Neighborhood participation was valuable in the design of the Center West project in Westwood Village, acknowledged New York architect Romaldo Guirgola.
Fresh from his triumph as the designer of Australia’s new Parliament House in Canberra--described by Progressive Architecture magazine as “one of the greatest government structures of the 20th Century"--Guirgola was in Los Angeles to supervise construction of the 22-story, $40-million Westwood office and retail project.
Since 1982, Center West’s design has been subject to searching scrutiny by local homeowner groups and the city Planning Department. The demolition of Ships coffee shop was felt as a real blow to the character of Westwood by many residents.
“I feel that the participation of the neighborhood people was beneficial to the design process,” Guirgola said in an interview, speaking in the soft accents of his native Rome. “To me, good architecture is always a confluence of forces, not the expression of one man’s ego.
‘Gateway to Westwood’
“In the Australian Parliament House design, for instance, the whole nation of 17 million people was my client. And believe me, they made sure I knew it. The result is that all Australians may identify with the architecture of their capital.”
Center West, due for completion in the fall of 1989, is described as “The gateway to Westwood” by developer Kambiz Hekmat. Guirgola’s design for the red granite-faced complex, located on the corner of Wilshire Boulevard and Glendon Avenue (formerly occupied by Ships), was the result of a limited competition held in 1982.
The site spans two zoning areas, a high development parcel on Wilshire Boulevard and a much lower section facing Westwood Village. This complex configuration dictated the high-rise tower’s location on the boulevard frontage, sitting on a low-rise podium that wraps around three sides of the lot.
Guirgola’s concern for a humane and participatory architecture has distinguished Guirgola’s career. Awarded the American Institute of Architects Gold Medal (its highest award) in 1982, Guirgola, 67, has been in practice with his partner Ehrman Mitchell since 1958.
He was chairman of the department of architecture at New York’s Columbia University from 1966-71, and still teaches at Columbia for a period every year. Mitchell/Guirgola Architects has won several major design competitions in the past three decades.
Los Angeles appeals to Guirgola for its “multiplicity of separate but overlapping orders.” By separate orders he means the metropolitan region’s residential streets, its urban villages, its freeway systems, its linking boulevards and natural features.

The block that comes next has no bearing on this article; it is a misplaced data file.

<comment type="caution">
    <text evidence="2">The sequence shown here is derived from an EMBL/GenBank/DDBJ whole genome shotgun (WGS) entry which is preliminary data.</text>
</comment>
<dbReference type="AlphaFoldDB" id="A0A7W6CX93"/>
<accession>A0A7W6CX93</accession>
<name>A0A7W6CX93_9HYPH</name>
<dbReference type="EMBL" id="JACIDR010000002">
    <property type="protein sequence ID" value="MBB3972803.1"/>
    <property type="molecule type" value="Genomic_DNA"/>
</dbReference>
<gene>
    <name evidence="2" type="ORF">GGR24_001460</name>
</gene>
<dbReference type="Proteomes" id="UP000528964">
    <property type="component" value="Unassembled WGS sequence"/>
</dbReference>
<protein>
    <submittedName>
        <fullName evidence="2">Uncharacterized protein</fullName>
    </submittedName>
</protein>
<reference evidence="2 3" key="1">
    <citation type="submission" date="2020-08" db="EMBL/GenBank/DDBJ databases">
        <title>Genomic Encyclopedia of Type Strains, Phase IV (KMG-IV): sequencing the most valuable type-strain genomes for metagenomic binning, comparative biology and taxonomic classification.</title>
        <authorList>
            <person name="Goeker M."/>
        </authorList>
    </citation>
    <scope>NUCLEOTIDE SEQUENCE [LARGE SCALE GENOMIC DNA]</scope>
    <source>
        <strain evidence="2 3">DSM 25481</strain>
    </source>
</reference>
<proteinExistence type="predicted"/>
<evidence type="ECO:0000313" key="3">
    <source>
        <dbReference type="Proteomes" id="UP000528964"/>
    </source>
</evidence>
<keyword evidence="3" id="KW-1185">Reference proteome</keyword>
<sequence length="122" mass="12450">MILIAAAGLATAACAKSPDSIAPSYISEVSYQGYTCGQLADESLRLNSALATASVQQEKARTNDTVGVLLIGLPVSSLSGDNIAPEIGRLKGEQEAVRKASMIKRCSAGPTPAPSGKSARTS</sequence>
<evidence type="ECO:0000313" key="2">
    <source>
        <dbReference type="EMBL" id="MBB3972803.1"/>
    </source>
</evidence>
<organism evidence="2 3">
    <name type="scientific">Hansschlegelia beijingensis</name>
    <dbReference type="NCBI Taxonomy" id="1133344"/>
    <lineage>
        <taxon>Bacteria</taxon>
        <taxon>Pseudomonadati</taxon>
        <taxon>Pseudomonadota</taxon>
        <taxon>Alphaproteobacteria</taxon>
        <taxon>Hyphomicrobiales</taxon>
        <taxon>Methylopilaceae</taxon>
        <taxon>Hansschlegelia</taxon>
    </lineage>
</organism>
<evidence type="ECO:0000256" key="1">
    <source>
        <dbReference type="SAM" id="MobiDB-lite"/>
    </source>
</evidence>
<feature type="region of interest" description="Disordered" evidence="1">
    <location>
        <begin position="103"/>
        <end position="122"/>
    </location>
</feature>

“To me, L.A. demonstrates better than any other city I know how all these orders may be reconciled one with another. How abrupt changes of scale might be skillfully managed, allowing an urban density that is nowhere near as oppressive as New York’s, say.”
Guirgola does not find the abrupt change of scale between the high- and low-rise sections of his Center West design oppressive.
Main Entry on Wilshire
“The original design, that won the 1982 competition, was different from the present scheme,” he explained. “We had the main entry to the tower on the corner. We had an internal mall opening onto Lindbrook Drive at the rear of the property.
“Now the main entry is squarely on Wilshire, where it should be. And the retail outlets open directly onto the side streets. I think this makes a better block altogether.”
Guirgola declared that “as an architect, I believe it’s my job to scrutinize my actions closely. Sometimes a designer gets extremely irritated with the many obstacles he must face before his building gets built but that’s the way it’s got to be.
“We have a special responsibility for enhancing the man-made order. To my mind, the architecture is often less important than the city, or the smaller urban cluster, as a whole.”
On the subject of design competitions, Guirgola, like most architects, believes that a client should back his judgment directly, and not hedge his bets by turning over responsibility for the selection to a hand-picked jury.
“Where a large, national or civic project like the Australian Parliament House is concerned, it’s understandable that the selection process has to be thrown open to a wider field,” he said. “But in a commercial development like Center West, a competition often raises more problems than it solves.
“Worst of all, the architect has no client he can argue with while working out his basic design. All he has is the cold, written brief, that every competitor is given. This often leads to very stilted results.”
Guirgola’s practice is still rooted in New York, where he lives with his wife and daughter, despite the increasingly international range of his projects. He described Manhattan as “one giant room, just like Rome, very intense and visually unvaried.”
Still an Optimist
Los Angeles, by contrast, he finds “a great variety of smaller spaces, a fine texture of parts clustered together.”
In the end, Guirgola said, “an architect has to be an optimist, even in these highly transitional times, when everything seems to be in flux. Architecture is a mixture of aspiration and inspiration, of hope and excitement.”
Giving an expressive Roman shrug, Guirgola cocked his gray head and smiled as he declared, “Even after almost 40 years as a designer, I’m still an optimist.”